“Even though we have not shut down, we are trying to get (Small Business Administration Economic Injury Disaster Loans) worksheets filled out by all businesses,” McLain said. “Make sure you get that worksheet filled out. It doesn’t commit you to anything but it takes your numbers and if you’re not open it documents what your numbers were last year and then if you’re going to be down this year that worksheet will indicate it and open up to businesses free money as well as (Small Business Administration) loans which can be spread out over 30 years.”


The cleanup week this year has been canceled. This is due to budgetary expenses, as it cost the town $1,500 to do it last year.


“We need to save money the most that we can,” McLain said. Dumpsters will not be provided this year as a result of that decision. The town cleanup day, which historically coincides with Earth Day but usually lacks participation, has also been canceled. The town has also decided to stop funding fundraisers for the time being.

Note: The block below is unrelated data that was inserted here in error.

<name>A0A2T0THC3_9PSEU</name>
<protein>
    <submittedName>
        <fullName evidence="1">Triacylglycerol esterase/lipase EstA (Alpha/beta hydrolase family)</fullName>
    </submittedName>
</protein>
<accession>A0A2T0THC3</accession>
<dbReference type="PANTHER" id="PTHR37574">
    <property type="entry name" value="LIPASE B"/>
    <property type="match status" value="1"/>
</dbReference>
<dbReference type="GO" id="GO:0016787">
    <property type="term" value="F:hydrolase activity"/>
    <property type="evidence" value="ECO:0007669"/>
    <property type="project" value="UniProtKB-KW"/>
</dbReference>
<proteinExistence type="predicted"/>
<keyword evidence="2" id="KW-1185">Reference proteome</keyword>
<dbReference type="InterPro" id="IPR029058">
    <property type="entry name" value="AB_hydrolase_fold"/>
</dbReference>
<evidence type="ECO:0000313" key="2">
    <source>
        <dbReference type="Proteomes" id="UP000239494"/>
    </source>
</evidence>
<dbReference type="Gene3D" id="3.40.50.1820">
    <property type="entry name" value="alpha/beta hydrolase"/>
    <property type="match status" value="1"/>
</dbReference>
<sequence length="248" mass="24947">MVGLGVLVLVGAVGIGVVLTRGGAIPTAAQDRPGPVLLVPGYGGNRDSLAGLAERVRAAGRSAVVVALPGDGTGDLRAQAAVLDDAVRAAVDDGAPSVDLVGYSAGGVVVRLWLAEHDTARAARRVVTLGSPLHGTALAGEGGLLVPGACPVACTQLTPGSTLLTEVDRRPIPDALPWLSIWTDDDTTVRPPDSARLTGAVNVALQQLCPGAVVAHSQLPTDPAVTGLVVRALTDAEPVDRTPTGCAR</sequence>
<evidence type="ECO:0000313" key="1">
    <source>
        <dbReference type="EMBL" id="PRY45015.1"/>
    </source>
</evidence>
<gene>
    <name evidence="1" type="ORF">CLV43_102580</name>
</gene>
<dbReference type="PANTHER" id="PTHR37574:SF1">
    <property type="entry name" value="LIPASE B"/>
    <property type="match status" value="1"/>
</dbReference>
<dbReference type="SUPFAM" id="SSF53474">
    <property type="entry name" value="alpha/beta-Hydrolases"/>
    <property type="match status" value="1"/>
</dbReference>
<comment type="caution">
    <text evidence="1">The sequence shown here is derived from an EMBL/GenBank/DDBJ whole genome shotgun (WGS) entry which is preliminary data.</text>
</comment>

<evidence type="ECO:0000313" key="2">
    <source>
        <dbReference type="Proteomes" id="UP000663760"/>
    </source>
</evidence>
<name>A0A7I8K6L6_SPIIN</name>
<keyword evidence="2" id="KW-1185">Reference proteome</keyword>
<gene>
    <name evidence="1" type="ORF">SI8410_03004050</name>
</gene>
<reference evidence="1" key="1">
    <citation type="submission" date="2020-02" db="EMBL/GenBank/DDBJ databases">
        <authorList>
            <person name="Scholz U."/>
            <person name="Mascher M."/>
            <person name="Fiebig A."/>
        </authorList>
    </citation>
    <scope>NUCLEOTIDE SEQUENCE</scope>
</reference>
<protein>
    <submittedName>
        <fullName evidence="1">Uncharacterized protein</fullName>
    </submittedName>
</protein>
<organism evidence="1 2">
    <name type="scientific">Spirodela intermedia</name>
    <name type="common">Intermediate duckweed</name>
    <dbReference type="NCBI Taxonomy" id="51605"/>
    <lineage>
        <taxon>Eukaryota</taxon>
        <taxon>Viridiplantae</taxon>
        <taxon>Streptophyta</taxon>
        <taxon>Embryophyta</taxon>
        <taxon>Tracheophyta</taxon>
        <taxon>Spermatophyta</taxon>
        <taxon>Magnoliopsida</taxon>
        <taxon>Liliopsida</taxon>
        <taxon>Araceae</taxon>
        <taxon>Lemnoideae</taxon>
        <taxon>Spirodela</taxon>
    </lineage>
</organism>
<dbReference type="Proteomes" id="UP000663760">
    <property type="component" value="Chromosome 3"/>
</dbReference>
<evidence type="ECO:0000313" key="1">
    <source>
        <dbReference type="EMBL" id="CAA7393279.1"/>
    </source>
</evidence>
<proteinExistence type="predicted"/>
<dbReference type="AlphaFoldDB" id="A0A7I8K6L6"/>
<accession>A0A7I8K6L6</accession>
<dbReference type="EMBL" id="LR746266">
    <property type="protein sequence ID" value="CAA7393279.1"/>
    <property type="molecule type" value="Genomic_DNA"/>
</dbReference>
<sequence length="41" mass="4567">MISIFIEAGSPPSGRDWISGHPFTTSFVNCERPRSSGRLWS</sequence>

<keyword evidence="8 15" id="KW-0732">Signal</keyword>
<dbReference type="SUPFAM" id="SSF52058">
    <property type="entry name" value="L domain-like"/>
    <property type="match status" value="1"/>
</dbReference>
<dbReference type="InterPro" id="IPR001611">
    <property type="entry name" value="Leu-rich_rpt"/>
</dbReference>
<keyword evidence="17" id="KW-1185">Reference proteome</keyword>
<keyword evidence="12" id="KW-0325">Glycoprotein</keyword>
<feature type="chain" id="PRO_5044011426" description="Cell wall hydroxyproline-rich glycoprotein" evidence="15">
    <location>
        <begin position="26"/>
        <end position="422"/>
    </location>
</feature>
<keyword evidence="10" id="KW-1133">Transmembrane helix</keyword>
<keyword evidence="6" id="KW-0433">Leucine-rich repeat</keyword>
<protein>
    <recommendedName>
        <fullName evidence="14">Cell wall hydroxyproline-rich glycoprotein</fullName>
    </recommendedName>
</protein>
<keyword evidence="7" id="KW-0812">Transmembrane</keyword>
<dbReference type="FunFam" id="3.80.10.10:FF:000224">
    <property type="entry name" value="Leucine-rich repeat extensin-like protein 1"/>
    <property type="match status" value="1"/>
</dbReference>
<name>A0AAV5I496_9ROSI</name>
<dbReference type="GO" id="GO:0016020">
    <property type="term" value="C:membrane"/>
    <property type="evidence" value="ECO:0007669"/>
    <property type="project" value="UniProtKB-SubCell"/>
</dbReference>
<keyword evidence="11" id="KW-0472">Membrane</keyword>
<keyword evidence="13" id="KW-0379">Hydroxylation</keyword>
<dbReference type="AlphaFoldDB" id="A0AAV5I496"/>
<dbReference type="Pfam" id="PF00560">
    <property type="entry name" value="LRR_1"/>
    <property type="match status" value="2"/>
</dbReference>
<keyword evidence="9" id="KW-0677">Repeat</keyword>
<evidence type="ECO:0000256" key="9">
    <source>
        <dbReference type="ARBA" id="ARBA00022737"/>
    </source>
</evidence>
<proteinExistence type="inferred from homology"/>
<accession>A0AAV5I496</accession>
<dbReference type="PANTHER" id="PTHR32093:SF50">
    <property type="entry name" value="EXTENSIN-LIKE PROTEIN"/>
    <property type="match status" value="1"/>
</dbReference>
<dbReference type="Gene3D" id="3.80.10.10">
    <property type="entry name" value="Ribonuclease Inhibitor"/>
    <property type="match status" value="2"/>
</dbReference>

The food pantry is currently well stocked. Veltman had planned to do more food orders; however, Feeding South Dakota has since closed.


“It’s going to impact our ability to provide meats and frozen items at the food pantry,” Veltman said in a separate interview.


Feeding South Dakota is going to bring 30 boxes of non-perishable items to the senior center to be distributed amongst the community.


Bingo and Friday lunches have been suspended at the senior center.


The state department of transportation will work  on Hwy. 16A this summer and, as a result, the department of public works needs to move a hydrant in front of Jane’s Pizza.


In light of the COVID-19 crisis, the town board voted to suspend the need for a doctor’s note for employees if they feel they may have the virus.


Garrett Dixon of the Battle Creek Fire Department spoke to the board about cleaning the creek bottoms out.


“You might be able to get sections at a time cleaned out,” Dixon said. “The biggest thing is when these storms come in, limbs break off. That’s what gets put into the creek. And when we flood that all goes downstream and that's what gets caught up in the bridges.” 


The next town board meeting takes place on April 2 at 5 p.m.